Liver primary cancers in Africa are the second leading cause of cancer in men and the third cause in women [2]. The average age of our sample is similar to that found by Nikièma in Burkina Faso and Sylvester in Nigeria, which founded respectively 45.6 and 43.7 years [5,6]. In Europe, the average age appears higher, goshawks 60 years [7]. Probably due to the difference of etiological factors of this disease, according to geographical areas. Indeed, in Africa the hepatitis B virus (HBV) is the most commonly involved; there is a strong transmission from mother to child with a chronic carriers of HBs Ag in young adults (HBs Ag positive in 80.4%). This may explain the occurrence of cancers in younger populations, in midlife [8]. While in Europe, the HCC is often secondary to alcoholic cirrhosis or post transfusion related to hepatitis C (HCV) [9]. As in several studies, male dominance was clear in our serie highlighting greater exposure of men with risk factors for HCC [10,11]. The appearance of cirrhosis was found in almost half of cases (47.2%), and the rate of HBs Ag was positive in 80.4%. These results are consistent with several studies showing the association between HBV infection, cirrhosis and HCC [8]. Ntagirabiri in Burundi had highlighted a 9 times higher risk of developing HCC when cirrhosis is present [12].

Ultrasonography and CT scan had shown that the primary malignant liver tumors occurred most often in the form of hepatomegaly multi nodular in Ouagadougou. These hepatic nodules were explored at a late stage, mainly to the onset of symptoms (87.1% of cases). This is corroborated by the large size of the nodules in the first radiological investigation. Indeed, the nodules in our sample had an ultrasound average size of 107.3 mm. The importance of the average size of liver nodules in our sample contrasts with that found on average in Europe, which is about 3 cm [13]. This difference can be explained by regular preventive monitoring of patients at risk in Europe, accessibility and availability of means of explorations in medical imaging such as ultrasound, ultrasound contrast, CT scan and MRI. In our context by cons, even when the preventive monitoring is possible and available, in current practice, patients are seeking care centers after practicing self-medication and traditional treatments, allowing tumors to grow in this time interval. Vascular invasion is another element that confirms the advanced stage of the CPF, as noted in our cases. There was a portal invasion in 34.2% of cases. These results are in agreement with those of Nikiéma and Kyelem in Burkina Faso and Bouglouga in Togo [5,14,15].

The typical enhancement of HCC, namely hyper vascularization in the arterial phase and washing in the portal time was found in 77% of cases. The appearance hyper vascular HCC is explained by the loss of portal vascularization during the evolution of cirrhotic nodules, replaced by a neo-angiogenesis [16]. HCC irrigated by hepatic artery, thus sees its maximum enhancement in the arterial phase (wash in) unlike the rest of the liver, which receives its blood supply primarily from the portal system has a maximum increase in venous time. The relative hypo density of the tumor in venous time is called wash out or washing. Whatever, there are genuine HCC does not obey this principle named hypo vascular tumors, expressed in 20% of cases [17]. Some authors suggested a correlation between the degree of tumor vascularization and the dedifferentiation of the tumor [18]. These HCC hypo vascular be worse [17] prognosis.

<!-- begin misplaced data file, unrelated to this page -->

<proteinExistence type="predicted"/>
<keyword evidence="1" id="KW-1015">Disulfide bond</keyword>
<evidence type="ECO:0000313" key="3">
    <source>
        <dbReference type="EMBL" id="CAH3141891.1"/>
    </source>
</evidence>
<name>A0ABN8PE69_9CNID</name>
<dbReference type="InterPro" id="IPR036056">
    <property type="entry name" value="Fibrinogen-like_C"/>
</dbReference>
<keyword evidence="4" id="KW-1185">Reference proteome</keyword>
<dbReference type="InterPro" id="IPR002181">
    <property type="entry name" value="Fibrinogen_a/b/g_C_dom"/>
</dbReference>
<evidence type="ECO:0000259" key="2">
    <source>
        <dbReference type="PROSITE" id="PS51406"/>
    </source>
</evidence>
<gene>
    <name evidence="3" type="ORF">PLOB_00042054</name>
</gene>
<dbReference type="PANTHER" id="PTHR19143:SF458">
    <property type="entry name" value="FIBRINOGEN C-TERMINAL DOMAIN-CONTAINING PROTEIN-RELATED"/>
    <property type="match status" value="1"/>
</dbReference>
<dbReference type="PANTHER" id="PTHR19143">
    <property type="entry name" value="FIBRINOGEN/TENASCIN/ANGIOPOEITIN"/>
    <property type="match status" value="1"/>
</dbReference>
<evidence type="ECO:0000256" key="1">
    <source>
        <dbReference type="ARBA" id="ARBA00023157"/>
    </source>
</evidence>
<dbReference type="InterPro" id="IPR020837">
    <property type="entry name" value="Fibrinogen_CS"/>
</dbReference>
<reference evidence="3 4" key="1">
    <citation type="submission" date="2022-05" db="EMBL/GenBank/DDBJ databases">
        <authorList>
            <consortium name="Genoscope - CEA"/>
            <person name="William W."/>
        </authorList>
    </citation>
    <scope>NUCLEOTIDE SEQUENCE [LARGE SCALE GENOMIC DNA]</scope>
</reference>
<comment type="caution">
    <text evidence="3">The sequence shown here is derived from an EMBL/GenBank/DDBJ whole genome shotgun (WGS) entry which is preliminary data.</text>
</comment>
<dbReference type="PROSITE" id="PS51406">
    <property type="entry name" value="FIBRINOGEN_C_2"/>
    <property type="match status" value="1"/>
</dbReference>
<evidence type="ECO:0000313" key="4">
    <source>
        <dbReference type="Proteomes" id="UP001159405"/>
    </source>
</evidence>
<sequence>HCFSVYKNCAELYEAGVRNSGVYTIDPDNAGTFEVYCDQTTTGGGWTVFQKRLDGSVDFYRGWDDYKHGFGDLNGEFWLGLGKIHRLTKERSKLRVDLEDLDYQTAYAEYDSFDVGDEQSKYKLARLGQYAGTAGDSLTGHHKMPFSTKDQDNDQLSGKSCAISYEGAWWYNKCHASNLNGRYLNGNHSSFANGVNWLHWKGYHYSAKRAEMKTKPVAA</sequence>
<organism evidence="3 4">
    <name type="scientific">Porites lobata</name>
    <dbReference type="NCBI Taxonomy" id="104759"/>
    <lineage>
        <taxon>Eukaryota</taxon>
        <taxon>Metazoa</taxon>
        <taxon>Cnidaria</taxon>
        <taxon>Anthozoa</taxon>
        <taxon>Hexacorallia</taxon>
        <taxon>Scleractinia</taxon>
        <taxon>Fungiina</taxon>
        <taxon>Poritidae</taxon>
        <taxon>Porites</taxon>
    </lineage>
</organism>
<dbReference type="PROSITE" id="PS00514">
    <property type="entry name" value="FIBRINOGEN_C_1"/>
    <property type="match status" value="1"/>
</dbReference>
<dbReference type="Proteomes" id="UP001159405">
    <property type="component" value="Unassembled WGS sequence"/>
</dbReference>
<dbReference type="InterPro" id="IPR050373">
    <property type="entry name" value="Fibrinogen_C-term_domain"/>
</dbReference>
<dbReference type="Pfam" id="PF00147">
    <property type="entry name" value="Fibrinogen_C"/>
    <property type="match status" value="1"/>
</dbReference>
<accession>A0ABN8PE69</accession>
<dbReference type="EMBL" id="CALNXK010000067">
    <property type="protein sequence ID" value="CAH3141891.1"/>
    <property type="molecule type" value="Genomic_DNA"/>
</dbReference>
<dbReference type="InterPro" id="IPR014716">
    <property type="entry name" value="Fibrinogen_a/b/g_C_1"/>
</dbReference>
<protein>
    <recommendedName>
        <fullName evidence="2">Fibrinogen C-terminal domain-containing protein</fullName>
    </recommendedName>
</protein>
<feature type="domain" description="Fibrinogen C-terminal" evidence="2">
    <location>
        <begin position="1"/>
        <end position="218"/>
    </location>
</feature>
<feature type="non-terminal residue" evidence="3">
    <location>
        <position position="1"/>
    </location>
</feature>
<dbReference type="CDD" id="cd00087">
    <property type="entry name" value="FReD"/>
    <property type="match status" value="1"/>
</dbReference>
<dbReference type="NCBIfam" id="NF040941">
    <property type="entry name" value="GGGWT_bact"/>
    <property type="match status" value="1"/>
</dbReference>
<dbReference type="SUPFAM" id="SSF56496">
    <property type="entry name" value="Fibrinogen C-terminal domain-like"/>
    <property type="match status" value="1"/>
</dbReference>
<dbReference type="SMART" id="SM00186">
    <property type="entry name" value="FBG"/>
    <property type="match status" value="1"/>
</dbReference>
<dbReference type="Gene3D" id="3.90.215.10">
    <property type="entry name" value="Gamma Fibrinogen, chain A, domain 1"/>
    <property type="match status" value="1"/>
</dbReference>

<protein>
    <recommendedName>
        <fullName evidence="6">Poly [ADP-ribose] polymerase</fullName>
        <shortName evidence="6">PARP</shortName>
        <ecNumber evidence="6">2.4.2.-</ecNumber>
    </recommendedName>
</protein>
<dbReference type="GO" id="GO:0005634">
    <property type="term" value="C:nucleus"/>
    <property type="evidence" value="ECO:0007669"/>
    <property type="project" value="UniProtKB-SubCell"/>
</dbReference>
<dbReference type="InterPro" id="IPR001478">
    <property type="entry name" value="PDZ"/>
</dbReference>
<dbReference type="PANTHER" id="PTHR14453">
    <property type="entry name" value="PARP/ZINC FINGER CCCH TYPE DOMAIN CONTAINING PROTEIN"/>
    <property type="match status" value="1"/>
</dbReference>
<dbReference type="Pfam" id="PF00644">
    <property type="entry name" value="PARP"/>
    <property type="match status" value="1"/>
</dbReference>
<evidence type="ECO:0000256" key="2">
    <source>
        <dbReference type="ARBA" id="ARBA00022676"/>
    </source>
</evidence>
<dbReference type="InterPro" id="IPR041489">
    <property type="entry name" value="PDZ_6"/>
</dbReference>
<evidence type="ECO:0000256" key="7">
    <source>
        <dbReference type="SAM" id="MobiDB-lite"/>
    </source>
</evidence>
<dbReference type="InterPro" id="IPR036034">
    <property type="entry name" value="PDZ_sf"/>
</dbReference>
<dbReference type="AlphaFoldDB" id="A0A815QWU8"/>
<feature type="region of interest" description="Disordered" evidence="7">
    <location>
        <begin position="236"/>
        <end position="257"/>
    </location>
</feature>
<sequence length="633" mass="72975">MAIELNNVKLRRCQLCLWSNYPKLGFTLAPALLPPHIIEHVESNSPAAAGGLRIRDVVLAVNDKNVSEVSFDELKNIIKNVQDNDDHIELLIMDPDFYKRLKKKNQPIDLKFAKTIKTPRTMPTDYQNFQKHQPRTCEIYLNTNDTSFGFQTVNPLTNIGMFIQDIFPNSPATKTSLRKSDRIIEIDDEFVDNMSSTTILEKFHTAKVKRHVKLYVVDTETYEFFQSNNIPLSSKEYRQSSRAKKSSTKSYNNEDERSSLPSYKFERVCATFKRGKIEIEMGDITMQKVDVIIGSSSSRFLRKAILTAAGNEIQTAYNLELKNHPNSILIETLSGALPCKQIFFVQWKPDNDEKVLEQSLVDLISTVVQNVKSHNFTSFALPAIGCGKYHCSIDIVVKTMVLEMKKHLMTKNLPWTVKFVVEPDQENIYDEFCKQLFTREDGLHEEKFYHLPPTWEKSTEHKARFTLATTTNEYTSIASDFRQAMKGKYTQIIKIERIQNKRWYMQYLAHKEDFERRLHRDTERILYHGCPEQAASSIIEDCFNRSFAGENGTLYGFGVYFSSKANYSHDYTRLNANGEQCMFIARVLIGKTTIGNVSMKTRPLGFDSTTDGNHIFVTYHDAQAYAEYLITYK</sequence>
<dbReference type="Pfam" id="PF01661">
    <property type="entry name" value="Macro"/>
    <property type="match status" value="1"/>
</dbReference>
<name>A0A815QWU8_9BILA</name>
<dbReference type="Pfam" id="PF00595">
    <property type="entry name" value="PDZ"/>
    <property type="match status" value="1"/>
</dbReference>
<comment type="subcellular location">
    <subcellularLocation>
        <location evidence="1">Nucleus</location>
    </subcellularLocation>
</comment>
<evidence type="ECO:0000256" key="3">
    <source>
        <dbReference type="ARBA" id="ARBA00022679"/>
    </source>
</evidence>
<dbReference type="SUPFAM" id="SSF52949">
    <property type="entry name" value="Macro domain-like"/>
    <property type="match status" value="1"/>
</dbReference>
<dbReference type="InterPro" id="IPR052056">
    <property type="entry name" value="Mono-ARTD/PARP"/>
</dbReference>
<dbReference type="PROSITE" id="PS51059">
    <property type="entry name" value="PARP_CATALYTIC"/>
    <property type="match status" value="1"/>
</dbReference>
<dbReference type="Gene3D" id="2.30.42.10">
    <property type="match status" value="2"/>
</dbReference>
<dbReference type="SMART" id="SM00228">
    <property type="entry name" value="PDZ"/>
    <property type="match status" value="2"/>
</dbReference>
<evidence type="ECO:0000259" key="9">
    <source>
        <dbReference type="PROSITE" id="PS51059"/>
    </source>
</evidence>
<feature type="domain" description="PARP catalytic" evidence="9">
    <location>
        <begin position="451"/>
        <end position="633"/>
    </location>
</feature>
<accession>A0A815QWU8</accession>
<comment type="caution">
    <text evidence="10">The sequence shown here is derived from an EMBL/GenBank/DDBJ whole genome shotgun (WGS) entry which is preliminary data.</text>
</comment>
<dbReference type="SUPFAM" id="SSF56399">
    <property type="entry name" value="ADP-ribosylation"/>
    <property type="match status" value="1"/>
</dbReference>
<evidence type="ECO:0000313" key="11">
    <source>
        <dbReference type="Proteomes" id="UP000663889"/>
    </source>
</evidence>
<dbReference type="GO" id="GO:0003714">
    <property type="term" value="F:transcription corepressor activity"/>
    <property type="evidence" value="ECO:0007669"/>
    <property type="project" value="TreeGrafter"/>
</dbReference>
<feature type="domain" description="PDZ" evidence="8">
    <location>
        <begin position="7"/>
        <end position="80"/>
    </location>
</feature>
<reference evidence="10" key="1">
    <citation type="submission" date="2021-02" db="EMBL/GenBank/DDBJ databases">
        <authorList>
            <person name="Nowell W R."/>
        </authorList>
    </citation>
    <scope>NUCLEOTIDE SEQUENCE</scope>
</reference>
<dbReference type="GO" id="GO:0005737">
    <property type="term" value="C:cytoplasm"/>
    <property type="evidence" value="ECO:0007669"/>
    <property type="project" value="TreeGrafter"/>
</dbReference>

The alpha-fetoprotein level was very suggestive in 75.7%, in agreement with Bagny et al who found themselves a significant elevation of alpha-fetoprotein levels in 90.9% in their sample [8]. However, this hormone is not specific to malignant liver tumors and can be raised under germ or gastrointestinal tumor. Although the cross-sectional imaging with contrast medium injection associated with elevated alpha-fetal protein, can be strongly suggestive of the diagnosis, histology remains the gold standard for the definitive diagnosis of hepatocellular carcinoma [4]. In cases where the tumor enhancement is not typical or the alpha protein rate is not suggestive, a micro hepatic biopsy is indicated [15]. Besides, after encouraging the methods of non-invasive detection of HCC based on contrast imaging and alpha-fetoprotein levels, there is a return of liver biopsy for histological confirmation, to prevent false positives one hand and participate in therapeutic research [4]. Liver biopsies performed helped to highlight the preponderance of HCC samples (95.5%), in agreement with Nikiéma in Burkina Faso who found a rate of 90% in its [5] sample. The other cases were represented by fibro lamellar carcinones and cholangiocacinome. The results of loco-regional extension found a secondary preferential localization to the lung in agreement with Ayol et al. [19].

Conclusion

This study highlighted that infection with hepatitis B virus and presence of cirrhosis are important risk factors for primary malignant liver tumor at Ouagadougou. These tumors are diagnosed late, evidenced by the major cases of large hepatocellular carcinoma, within multi nodular hepatomegaly. These advanced stages often limited treatment options available in our context and are mostly very poor prognosis for the patient. Then it is important to raise awareness about the reality of infection whith hepatitis B, taxed of "forgotten epidemy" and "time bombe" by Feray [20].